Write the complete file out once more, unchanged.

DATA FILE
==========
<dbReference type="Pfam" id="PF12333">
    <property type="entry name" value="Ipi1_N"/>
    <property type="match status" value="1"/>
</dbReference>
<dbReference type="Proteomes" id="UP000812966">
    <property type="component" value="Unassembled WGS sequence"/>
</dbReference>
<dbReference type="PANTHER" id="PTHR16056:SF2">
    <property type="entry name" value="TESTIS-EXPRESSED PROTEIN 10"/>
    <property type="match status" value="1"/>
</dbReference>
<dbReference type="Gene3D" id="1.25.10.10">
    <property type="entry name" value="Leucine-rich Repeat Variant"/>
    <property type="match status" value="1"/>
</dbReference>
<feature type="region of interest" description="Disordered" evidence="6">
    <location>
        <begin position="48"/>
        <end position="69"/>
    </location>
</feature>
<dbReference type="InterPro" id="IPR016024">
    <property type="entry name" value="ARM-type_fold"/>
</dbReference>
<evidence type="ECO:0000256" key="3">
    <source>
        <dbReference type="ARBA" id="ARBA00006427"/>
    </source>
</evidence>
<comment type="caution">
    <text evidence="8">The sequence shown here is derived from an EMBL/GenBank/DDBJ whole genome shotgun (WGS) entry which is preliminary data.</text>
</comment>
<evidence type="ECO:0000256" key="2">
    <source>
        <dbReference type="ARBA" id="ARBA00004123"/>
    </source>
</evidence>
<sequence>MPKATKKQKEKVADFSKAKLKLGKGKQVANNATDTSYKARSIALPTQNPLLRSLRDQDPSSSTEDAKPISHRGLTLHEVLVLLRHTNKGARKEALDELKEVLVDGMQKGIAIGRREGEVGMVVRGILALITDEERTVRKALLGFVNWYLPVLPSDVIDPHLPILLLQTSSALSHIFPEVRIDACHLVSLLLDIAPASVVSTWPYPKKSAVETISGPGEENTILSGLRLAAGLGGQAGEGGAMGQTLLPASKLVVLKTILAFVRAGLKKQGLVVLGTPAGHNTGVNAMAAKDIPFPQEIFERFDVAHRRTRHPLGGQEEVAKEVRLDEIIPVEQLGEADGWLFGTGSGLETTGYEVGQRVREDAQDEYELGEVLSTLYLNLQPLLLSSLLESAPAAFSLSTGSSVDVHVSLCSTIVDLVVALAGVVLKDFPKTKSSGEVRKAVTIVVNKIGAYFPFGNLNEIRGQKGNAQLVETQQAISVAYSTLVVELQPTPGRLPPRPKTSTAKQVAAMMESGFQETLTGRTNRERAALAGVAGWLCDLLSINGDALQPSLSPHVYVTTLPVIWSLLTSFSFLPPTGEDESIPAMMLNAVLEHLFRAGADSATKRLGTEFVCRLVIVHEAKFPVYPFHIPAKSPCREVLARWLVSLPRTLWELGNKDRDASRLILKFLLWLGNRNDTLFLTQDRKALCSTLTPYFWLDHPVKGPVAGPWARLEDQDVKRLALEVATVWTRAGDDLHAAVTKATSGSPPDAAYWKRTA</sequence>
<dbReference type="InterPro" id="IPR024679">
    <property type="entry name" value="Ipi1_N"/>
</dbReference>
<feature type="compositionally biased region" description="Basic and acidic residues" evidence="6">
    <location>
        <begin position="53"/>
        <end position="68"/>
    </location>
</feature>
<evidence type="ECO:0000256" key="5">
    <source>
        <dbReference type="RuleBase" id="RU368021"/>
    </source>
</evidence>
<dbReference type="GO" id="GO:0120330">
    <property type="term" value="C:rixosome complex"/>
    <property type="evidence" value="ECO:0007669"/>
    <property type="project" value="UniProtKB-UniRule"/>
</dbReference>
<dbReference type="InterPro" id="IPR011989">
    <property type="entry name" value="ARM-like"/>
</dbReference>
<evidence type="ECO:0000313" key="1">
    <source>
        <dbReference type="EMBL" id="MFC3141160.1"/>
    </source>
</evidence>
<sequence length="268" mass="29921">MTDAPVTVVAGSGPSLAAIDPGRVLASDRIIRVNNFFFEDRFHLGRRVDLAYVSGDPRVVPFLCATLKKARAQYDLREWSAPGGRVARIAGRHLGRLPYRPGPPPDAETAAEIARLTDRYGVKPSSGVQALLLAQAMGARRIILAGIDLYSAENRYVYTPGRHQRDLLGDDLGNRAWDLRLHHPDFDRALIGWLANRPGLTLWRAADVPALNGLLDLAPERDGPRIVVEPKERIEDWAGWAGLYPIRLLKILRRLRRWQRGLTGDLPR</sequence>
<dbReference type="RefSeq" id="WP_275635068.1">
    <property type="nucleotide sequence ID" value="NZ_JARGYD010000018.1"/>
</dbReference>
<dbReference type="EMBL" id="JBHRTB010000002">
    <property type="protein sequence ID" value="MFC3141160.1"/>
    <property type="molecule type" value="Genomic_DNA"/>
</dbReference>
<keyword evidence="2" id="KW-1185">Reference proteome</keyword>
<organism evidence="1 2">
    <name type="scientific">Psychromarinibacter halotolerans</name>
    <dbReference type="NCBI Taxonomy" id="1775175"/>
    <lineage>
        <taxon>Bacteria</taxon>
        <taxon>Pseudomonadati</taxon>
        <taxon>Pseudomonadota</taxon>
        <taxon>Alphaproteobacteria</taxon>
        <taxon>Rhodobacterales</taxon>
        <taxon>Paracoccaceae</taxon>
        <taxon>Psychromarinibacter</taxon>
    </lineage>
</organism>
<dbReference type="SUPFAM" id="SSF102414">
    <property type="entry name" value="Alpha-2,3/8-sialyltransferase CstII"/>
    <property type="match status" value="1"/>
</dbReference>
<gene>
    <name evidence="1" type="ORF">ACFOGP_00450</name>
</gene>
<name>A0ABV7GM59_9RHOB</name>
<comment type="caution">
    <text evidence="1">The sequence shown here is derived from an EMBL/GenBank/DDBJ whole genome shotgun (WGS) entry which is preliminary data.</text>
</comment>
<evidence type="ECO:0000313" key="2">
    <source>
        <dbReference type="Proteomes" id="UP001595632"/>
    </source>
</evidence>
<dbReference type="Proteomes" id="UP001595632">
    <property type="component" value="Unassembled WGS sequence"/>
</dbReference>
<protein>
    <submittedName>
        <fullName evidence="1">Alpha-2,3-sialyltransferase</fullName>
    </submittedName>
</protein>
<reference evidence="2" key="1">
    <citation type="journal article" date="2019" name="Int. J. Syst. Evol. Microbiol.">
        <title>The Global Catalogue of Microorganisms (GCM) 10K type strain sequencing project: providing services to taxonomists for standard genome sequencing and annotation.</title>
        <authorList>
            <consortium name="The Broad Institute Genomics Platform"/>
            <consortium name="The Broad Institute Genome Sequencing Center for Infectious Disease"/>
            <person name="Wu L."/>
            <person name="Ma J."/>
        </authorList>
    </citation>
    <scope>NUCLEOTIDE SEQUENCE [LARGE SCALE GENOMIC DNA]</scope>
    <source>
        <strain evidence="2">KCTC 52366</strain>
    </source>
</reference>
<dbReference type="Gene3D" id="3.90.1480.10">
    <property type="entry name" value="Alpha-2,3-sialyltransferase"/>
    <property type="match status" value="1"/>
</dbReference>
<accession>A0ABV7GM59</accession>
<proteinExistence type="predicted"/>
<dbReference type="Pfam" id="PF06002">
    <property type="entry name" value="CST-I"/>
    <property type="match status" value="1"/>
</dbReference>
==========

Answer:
<dbReference type="Pfam" id="PF12333">
    <property type="entry name" value="Ipi1_N"/>
    <property type="match status" value="1"/>
</dbReference>
<dbReference type="Proteomes" id="UP000812966">
    <property type="component" value="Unassembled WGS sequence"/>
</dbReference>
<dbReference type="PANTHER" id="PTHR16056:SF2">
    <property type="entry name" value="TESTIS-EXPRESSED PROTEIN 10"/>
    <property type="match status" value="1"/>
</dbReference>
<dbReference type="Gene3D" id="1.25.10.10">
    <property type="entry name" value="Leucine-rich Repeat Variant"/>
    <property type="match status" value="1"/>
</dbReference>
<feature type="region of interest" description="Disordered" evidence="6">
    <location>
        <begin position="48"/>
        <end position="69"/>
    </location>
</feature>
<dbReference type="InterPro" id="IPR016024">
    <property type="entry name" value="ARM-type_fold"/>
</dbReference>
<evidence type="ECO:0000256" key="3">
    <source>
        <dbReference type="ARBA" id="ARBA00006427"/>
    </source>
</evidence>
<comment type="caution">
    <text evidence="8">The sequence shown here is derived from an EMBL/GenBank/DDBJ whole genome shotgun (WGS) entry which is preliminary data.</text>
</comment>
<evidence type="ECO:0000256" key="2">
    <source>
        <dbReference type="ARBA" id="ARBA00004123"/>
    </source>
</evidence>
<sequence>MPKATKKQKEKVADFSKAKLKLGKGKQVANNATDTSYKARSIALPTQNPLLRSLRDQDPSSSTEDAKPISHRGLTLHEVLVLLRHTNKGARKEALDELKEVLVDGMQKGIAIGRREGEVGMVVRGILALITDEERTVRKALLGFVNWYLPVLPSDVIDPHLPILLLQTSSALSHIFPEVRIDACHLVSLLLDIAPASVVSTWPYPKKSAVETISGPGEENTILSGLRLAAGLGGQAGEGGAMGQTLLPASKLVVLKTILAFVRAGLKKQGLVVLGTPAGHNTGVNAMAAKDIPFPQEIFERFDVAHRRTRHPLGGQEEVAKEVRLDEIIPVEQLGEADGWLFGTGSGLETTGYEVGQRVREDAQDEYELGEVLSTLYLNLQPLLLSSLLESAPAAFSLSTGSSVDVHVSLCSTIVDLVVALAGVVLKDFPKTKSSGEVRKAVTIVVNKIGAYFPFGNLNEIRGQKGNAQLVETQQAISVAYSTLVVELQPTPGRLPPRPKTSTAKQVAAMMESGFQETLTGRTNRERAALAGVAGWLCDLLSINGDALQPSLSPHVYVTTLPVIWSLLTSFSFLPPTGEDESIPAMMLNAVLEHLFRAGADSATKRLGTEFVCRLVIVHEAKFPVYPFHIPAKSPCREVLARWLVSLPRTLWELGNKDRDASRLILKFLLWLGNRNDTLFLTQDRKALCSTLTPYFWLDHPVKGPVAGPWARLEDQDVKRLALEVATVWTRAGDDLHAAVTKATSGSPPDAAYWKRTA</sequence>
<dbReference type="InterPro" id="IPR024679">
    <property type="entry name" value="Ipi1_N"/>
</dbReference>
<feature type="compositionally biased region" description="Basic and acidic residues" evidence="6">
    <location>
        <begin position="53"/>
        <end position="68"/>
    </location>
</feature>
<evidence type="ECO:0000256" key="5">
    <source>
        <dbReference type="RuleBase" id="RU368021"/>
    </source>
</evidence>
<dbReference type="GO" id="GO:0120330">
    <property type="term" value="C:rixosome complex"/>
    <property type="evidence" value="ECO:0007669"/>
    <property type="project" value="UniProtKB-UniRule"/>
</dbReference>
<dbReference type="InterPro" id="IPR011989">
    <property type="entry name" value="ARM-like"/>
</dbReference>
<evidence type="ECO:0000313" key="1">
    <source>
        <dbReference type="EMBL" id="MFC3141160.1"/>
    </source>
</evidence>
<sequence length="268" mass="29921">MTDAPVTVVAGSGPSLAAIDPGRVLASDRIIRVNNFFFEDRFHLGRRVDLAYVSGDPRVVPFLCATLKKARAQYDLREWSAPGGRVARIAGRHLGRLPYRPGPPPDAETAAEIARLTDRYGVKPSSGVQALLLAQAMGARRIILAGIDLYSAENRYVYTPGRHQRDLLGDDLGNRAWDLRLHHPDFDRALIGWLANRPGLTLWRAADVPALNGLLDLAPERDGPRIVVEPKERIEDWAGWAGLYPIRLLKILRRLRRWQRGLTGDLPR</sequence>
<dbReference type="RefSeq" id="WP_275635068.1">
    <property type="nucleotide sequence ID" value="NZ_JARGYD010000018.1"/>
</dbReference>
<dbReference type="EMBL" id="JBHRTB010000002">
    <property type="protein sequence ID" value="MFC3141160.1"/>
    <property type="molecule type" value="Genomic_DNA"/>
</dbReference>
<keyword evidence="2" id="KW-1185">Reference proteome</keyword>
<organism evidence="1 2">
    <name type="scientific">Psychromarinibacter halotolerans</name>
    <dbReference type="NCBI Taxonomy" id="1775175"/>
    <lineage>
        <taxon>Bacteria</taxon>
        <taxon>Pseudomonadati</taxon>
        <taxon>Pseudomonadota</taxon>
        <taxon>Alphaproteobacteria</taxon>
        <taxon>Rhodobacterales</taxon>
        <taxon>Paracoccaceae</taxon>
        <taxon>Psychromarinibacter</taxon>
    </lineage>
</organism>
<dbReference type="SUPFAM" id="SSF102414">
    <property type="entry name" value="Alpha-2,3/8-sialyltransferase CstII"/>
    <property type="match status" value="1"/>
</dbReference>
<gene>
    <name evidence="1" type="ORF">ACFOGP_00450</name>
</gene>
<name>A0ABV7GM59_9RHOB</name>
<comment type="caution">
    <text evidence="1">The sequence shown here is derived from an EMBL/GenBank/DDBJ whole genome shotgun (WGS) entry which is preliminary data.</text>
</comment>
<evidence type="ECO:0000313" key="2">
    <source>
        <dbReference type="Proteomes" id="UP001595632"/>
    </source>
</evidence>
<dbReference type="Proteomes" id="UP001595632">
    <property type="component" value="Unassembled WGS sequence"/>
</dbReference>
<protein>
    <submittedName>
        <fullName evidence="1">Alpha-2,3-sialyltransferase</fullName>
    </submittedName>
</protein>
<reference evidence="2" key="1">
    <citation type="journal article" date="2019" name="Int. J. Syst. Evol. Microbiol.">
        <title>The Global Catalogue of Microorganisms (GCM) 10K type strain sequencing project: providing services to taxonomists for standard genome sequencing and annotation.</title>
        <authorList>
            <consortium name="The Broad Institute Genomics Platform"/>
            <consortium name="The Broad Institute Genome Sequencing Center for Infectious Disease"/>
            <person name="Wu L."/>
            <person name="Ma J."/>
        </authorList>
    </citation>
    <scope>NUCLEOTIDE SEQUENCE [LARGE SCALE GENOMIC DNA]</scope>
    <source>
        <strain evidence="2">KCTC 52366</strain>
    </source>
</reference>
<dbReference type="Gene3D" id="3.90.1480.10">
    <property type="entry name" value="Alpha-2,3-sialyltransferase"/>
    <property type="match status" value="1"/>
</dbReference>
<accession>A0ABV7GM59</accession>
<proteinExistence type="predicted"/>
<dbReference type="Pfam" id="PF06002">
    <property type="entry name" value="CST-I"/>
    <property type="match status" value="1"/>
</dbReference>